Skip Maloney's Reviews > Lowcountry Bribe

Lowcountry Bribe by C. Hope Clark
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Jun 23, 2012

it was amazing

First person narration is tricky business. To begin with, you forfeit the ability to view actions from multiple points of view. You cannot, for example, write about a lurking intruder, hidden behind the drapes, if your narrator doesn't know he (or she) is there, so you don't get to apply that sort of impending disaster feel to a scene. Many authors opt to italicize the script of scenes at which their first-person narrator is not present. Some don't even bother, switching between third person and first person narration without blinking an eye; hedging their multiple-points-of-view bets, as it were.
The other, arguably more significant issue with first-person narration is the necessity for a fully-realized character, with which a reading audience really wants to spend time. Readers have to like a first-person narrator right from the start. They can withhold judgement on third-person characters, because it will take a while for them to sort out who's who, what's what, and where their loyalties are going to be placed. You have to hit the ground running with characters talking right at you, employing the "I" pronoun every minute or so.
All this by way of explaining that a new character on the scene - one Carolina Slade, appearing in her debut novel, Lowcountry Bribe, by C. Hope Clark - is just such a fully realized character and from her opening sentence - "O-positive primer wasn't quite the color I had in mind for the small office, but Lucas Sherwood hadn't given the decor a second thought when he blew out the left side of his head with a .45." - it is very clear that you're in for a ride, and you better buckle up.
The genre is mystery, although at first glance, you find yourself wondering how a County Manager for the US Department of Agriculture qualifies as any sort of first-person narrator for such a thing. She's not a detective, by any means. She's not a bounty hunter and she isn't a crook. The first inkling you get that there is, as they say, "something rotten in Denmark" (Charleston County, SC actually) is, of course, the above-mentioned Lucas Sherwood's suicide. But that's over and done, and then, before you're even out of Chapter 1, a hog farmer offers her the titled lowcountry bribe. Even then, you might think, what's the big deal? Lady bean counter picks up the phone, reports the bribe, someone comes down on the farmer like a ton of bricks and you're back home in time for the 11 o'clock news.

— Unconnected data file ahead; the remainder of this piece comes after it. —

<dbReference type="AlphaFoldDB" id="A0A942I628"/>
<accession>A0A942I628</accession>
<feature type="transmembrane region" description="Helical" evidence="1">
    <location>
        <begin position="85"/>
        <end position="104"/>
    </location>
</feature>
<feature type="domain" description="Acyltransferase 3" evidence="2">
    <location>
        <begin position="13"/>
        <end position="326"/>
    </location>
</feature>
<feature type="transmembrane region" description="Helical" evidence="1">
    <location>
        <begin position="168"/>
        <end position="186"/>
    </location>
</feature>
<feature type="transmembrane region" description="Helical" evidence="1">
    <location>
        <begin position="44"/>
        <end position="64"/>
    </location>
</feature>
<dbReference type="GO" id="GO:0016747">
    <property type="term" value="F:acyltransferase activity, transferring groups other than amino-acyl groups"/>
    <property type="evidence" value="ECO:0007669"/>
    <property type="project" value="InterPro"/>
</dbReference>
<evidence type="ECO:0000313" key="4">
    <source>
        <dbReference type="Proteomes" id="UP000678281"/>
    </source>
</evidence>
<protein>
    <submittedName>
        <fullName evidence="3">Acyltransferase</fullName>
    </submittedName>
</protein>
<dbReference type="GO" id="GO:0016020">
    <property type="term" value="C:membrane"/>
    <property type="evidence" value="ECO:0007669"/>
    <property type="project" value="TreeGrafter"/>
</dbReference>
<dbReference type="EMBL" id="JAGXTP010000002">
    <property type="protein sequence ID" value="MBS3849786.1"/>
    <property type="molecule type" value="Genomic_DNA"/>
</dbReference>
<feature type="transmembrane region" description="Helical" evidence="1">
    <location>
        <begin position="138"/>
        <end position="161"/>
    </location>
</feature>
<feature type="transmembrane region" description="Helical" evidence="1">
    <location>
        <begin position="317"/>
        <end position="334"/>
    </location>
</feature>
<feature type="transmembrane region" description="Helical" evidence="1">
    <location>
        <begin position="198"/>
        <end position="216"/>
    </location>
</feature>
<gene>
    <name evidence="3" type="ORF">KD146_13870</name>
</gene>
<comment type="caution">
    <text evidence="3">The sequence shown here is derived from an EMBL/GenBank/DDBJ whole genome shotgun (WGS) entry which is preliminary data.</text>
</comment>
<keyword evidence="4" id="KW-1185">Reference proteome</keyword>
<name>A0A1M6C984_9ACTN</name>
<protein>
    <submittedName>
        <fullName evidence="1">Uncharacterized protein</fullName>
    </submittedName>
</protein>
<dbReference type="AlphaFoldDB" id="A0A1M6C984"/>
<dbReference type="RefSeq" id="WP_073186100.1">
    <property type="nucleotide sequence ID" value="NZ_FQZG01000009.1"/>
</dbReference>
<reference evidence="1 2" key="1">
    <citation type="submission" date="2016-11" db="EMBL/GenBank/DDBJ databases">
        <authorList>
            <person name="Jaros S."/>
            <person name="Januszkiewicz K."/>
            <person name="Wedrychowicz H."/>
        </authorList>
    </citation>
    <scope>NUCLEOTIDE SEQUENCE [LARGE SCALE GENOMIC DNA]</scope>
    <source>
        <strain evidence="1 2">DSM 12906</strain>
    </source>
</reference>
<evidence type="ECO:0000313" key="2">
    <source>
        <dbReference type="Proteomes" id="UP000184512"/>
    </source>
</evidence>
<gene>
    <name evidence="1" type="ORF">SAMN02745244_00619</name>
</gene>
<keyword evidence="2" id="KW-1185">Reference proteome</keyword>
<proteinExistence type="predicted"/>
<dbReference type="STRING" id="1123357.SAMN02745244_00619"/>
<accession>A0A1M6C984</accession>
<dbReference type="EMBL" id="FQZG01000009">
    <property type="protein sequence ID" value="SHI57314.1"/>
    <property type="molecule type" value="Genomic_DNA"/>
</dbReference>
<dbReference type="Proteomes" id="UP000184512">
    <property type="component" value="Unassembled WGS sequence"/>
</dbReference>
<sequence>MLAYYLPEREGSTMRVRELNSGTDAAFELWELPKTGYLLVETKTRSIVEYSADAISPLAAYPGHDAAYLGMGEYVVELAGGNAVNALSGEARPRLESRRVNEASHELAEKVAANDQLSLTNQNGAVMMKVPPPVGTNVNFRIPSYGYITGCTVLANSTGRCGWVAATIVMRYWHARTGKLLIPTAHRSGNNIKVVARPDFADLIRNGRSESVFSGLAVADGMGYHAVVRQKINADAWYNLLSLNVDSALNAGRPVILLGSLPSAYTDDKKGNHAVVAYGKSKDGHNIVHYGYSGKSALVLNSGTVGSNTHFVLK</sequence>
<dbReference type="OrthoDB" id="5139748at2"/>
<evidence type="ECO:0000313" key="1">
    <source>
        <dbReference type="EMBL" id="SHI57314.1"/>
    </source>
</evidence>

You find soon enough that it isn't going to be that simple. And it isn't until the closing pages, that you learn everything about those opening chapter, seemingly unconnected events. Like most good mysteries, a good deal of what's about to unfold is the result of events that have occurred before the opening sentence. The characters become involved in the consequences, and it's up to those characters (and us, dear readers) to try and figure it all out before someone gets killed. Oftentimes (think Agatha Christie), someone does. In Lowcountry Bribe, it's more about the possibility of murder, and the almost daily threat of it that drops into Carolina Slade's life like a monster-in-law with three suitcases.
Author Clark puts pedal to the metal and keeps things moving at a steady clip. Before you're out of that first chapter, you're attuned to a lot of her sensibilities about everything from interoffice politics, questionable fashion, and the romantic inclinations of an aromatic hog farmer, who seems intent on directing conversation in directions other than the terms of his farm loan. You get to like her. You begin to trust her instincts; sharing some of them. But above all, you start listening intently, and if you pick this novel up for the first time just after dinner, you're likely to find yourself staying up way past your bedtime to find out what's going to happen next.
Clark brings 25 years of experience with the US Department of Agriculture to bear on the character of Carolina Slade, and the 'ins and outs' of USDA business. Slade's 'voice' is assured, which helps a lot, but beyond that, there is, too, a strong sense of separation. Knowing Clark personally, having met her, I didn't get the sense that she tried to put herself into the story. What she did was create a unique character, who happens to share selected aspects of her own personal history, but is, in every way, her own woman. Not easy to do, especially when first-person narration is selected. It requires diligence to keep your 'self' out of the way.
As that guy from the Gentleman's Warehouse says in his television commercials (paraphrasing), "You're gonna like (Slade), I guarantee it." And if you discover the same sense of camaraderie that I did, you'll be tapping your foot, awaiting publication of Book Two in the Carolina Slade mystery series.



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Reading Progress

Started Reading
June 21, 2012 – Finished Reading
June 23, 2012 – Shelved

Comments (showing 1-1 of 1) (1 new)

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message 1: by C. (new) - rated it 5 stars

C. Clark Oh wow, Skip. Such a remarkable review. Just stunning, and I'm honored.


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